France’s Health Minister, Olivier Véran, has announced that the Health Defence Council will “most likely” meet on Friday afternoon to discuss implementing “extra measures” to tackle the worsening Covid pandemic.
“The fifth wave is probably the strongest one that we have seen since the start of the pandemic,” he told MPs on Wednesday.
The infection rate in France has now passed 500 per 100,000 people over seven days – the highest recorded level throughout the pandemic.
The government is already predicting that 4,000 patients will be lying in intensive care units over the festive period and has called on the public to limit social gatherings and for an increase in remote working.
Whilst France appears the recent rise in infections in France has levelled off in recent days at around 50,000 a day, the prospect of a new spike in cases caused by the highly contagious Omicron variant has sparked concern in the government.
Véran told MPs that 170 cases had been detected in the country so far but the real figure is likely far higher.
Speaking after the meeting of the Council of Ministers on Wednesday, Gabriel Attal, the government spokesperson suggested there could be “new decisions by the end of the week (…) over the necessary measures to take”.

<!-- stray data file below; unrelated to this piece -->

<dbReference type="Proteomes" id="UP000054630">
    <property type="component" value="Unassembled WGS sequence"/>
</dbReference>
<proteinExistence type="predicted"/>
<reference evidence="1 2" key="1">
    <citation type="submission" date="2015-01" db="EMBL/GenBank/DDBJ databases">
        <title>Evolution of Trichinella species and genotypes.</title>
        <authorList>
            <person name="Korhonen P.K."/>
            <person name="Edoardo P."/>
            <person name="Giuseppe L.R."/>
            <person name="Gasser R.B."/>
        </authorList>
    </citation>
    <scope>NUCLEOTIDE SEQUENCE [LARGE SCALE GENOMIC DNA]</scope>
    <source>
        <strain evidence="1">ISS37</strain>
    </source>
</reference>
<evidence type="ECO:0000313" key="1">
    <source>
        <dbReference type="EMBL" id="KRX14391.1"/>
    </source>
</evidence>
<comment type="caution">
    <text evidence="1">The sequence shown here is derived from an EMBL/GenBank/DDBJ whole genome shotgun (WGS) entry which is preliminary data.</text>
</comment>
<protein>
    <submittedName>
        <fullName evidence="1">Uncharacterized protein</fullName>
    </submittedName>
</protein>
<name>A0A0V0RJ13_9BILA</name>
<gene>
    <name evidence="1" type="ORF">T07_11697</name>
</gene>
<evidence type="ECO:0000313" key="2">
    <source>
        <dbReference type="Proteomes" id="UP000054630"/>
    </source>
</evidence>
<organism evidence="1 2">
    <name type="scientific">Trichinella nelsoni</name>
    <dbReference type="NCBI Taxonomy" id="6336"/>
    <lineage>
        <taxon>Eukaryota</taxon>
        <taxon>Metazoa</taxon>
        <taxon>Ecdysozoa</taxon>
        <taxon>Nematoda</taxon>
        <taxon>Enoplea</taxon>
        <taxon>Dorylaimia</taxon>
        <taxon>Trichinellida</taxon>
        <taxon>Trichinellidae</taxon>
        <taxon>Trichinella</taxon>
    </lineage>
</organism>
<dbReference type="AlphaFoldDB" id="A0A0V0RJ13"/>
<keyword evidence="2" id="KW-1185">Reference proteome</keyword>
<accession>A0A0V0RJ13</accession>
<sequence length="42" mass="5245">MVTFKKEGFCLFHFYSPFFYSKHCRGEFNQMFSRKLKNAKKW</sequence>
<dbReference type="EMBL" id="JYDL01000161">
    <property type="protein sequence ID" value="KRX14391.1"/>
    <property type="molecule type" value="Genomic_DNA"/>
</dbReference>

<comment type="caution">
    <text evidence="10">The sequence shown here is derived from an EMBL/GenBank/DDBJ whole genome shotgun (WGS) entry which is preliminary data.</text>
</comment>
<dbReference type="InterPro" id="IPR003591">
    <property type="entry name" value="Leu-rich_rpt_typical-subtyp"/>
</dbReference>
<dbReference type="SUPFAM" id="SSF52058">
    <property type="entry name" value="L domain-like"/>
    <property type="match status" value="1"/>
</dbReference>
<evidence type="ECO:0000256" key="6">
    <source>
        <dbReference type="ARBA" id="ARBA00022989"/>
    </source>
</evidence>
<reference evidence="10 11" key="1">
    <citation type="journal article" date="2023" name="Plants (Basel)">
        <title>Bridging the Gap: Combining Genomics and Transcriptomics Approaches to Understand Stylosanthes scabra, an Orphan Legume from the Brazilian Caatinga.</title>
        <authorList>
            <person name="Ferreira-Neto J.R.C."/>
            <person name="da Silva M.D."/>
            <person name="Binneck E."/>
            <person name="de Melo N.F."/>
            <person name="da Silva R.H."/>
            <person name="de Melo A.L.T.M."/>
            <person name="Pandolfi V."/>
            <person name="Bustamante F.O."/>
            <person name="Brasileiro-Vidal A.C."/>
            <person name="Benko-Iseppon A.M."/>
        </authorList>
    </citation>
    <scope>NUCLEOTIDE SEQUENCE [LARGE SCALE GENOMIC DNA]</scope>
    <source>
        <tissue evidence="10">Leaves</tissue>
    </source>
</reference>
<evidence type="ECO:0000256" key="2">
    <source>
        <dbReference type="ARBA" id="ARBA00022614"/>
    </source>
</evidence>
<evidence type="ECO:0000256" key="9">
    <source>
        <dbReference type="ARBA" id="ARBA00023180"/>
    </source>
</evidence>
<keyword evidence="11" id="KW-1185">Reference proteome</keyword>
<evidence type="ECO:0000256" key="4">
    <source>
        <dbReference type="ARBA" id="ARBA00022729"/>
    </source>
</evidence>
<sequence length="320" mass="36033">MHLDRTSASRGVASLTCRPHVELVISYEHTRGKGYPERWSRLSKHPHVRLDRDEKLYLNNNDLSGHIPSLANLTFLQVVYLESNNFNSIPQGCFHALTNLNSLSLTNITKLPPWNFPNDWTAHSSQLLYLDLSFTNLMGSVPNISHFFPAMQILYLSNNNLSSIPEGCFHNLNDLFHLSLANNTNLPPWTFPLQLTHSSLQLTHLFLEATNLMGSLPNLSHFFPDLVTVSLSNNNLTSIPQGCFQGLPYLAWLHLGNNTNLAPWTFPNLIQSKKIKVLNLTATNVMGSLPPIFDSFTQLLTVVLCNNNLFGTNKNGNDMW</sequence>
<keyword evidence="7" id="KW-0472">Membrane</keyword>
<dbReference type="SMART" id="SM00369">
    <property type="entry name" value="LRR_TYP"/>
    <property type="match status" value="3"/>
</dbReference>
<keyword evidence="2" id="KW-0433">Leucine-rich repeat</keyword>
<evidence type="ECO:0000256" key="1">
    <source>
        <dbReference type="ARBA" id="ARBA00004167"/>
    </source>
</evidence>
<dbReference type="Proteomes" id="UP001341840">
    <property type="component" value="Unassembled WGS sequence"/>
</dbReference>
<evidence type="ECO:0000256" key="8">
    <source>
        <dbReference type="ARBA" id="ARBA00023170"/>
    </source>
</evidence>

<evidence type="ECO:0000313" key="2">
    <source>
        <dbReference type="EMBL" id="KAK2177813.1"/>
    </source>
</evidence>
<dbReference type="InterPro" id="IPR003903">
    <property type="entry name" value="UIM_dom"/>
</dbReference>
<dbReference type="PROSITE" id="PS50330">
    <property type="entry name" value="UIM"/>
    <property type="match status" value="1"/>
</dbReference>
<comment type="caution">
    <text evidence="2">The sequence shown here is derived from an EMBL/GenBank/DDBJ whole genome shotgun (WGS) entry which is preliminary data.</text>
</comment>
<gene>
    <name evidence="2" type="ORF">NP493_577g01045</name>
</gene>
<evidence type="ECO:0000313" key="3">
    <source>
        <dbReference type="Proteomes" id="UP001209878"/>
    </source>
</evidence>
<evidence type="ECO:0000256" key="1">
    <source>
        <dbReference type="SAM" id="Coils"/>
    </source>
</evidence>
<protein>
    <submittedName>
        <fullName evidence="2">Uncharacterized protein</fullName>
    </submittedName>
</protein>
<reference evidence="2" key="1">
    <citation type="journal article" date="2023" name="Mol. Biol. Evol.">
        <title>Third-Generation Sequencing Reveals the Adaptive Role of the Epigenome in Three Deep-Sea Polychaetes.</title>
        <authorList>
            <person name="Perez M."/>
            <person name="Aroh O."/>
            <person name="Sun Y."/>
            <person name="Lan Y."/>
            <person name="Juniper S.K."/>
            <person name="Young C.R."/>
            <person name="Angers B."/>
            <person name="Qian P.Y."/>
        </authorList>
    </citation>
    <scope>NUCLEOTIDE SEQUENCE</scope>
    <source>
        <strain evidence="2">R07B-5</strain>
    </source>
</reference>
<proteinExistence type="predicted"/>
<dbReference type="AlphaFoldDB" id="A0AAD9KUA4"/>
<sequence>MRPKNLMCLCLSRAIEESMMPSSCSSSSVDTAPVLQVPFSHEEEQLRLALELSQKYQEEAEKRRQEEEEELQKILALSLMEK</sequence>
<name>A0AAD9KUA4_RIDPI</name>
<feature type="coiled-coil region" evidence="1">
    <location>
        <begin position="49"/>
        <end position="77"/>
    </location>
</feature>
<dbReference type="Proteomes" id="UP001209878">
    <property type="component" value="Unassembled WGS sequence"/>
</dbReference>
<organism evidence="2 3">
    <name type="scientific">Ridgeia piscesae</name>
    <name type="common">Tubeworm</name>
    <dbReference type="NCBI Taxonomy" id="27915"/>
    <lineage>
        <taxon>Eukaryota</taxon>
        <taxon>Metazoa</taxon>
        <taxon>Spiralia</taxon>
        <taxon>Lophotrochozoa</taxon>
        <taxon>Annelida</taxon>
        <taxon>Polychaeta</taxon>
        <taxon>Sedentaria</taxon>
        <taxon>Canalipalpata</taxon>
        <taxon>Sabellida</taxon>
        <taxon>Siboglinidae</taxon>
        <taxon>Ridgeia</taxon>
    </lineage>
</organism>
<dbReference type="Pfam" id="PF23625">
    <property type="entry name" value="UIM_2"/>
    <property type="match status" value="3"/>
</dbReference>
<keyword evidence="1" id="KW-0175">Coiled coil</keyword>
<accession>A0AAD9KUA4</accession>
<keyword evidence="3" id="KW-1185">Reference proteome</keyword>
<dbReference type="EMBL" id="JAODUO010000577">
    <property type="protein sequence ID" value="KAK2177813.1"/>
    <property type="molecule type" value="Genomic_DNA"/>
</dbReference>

He suggested that an accelerated vaccination campaign and tighter border controls could be on the agenda as well as a reminder of recommendations on family gatherings over Christmas. It has been suggested France could cut the time period between second and third vaccine doses down to three months from five in order to get booster jabs to more people.
He also mentioned possible changes to travel rules for passengers coming from the UK earlier in the week.
(article continues below)
See also on The Local:
So far during this fifth wave the French government has been reluctant to reimpose curfews and lockdowns.
But the EU health agency ECDC on Wednesday warned that vaccinations alone would not stop the rise of the Omicron variant of the novel coronavirus, and said “strong action” was urgently needed.
“In the current situation, vaccination alone will not allow us to prevent the impact of the Omicron variant, because there will be no time to address the vaccination gaps that still exist,” Andrea Ammon, director of the European Centre for Disease Prevention and Control (ECDC), said in a statement.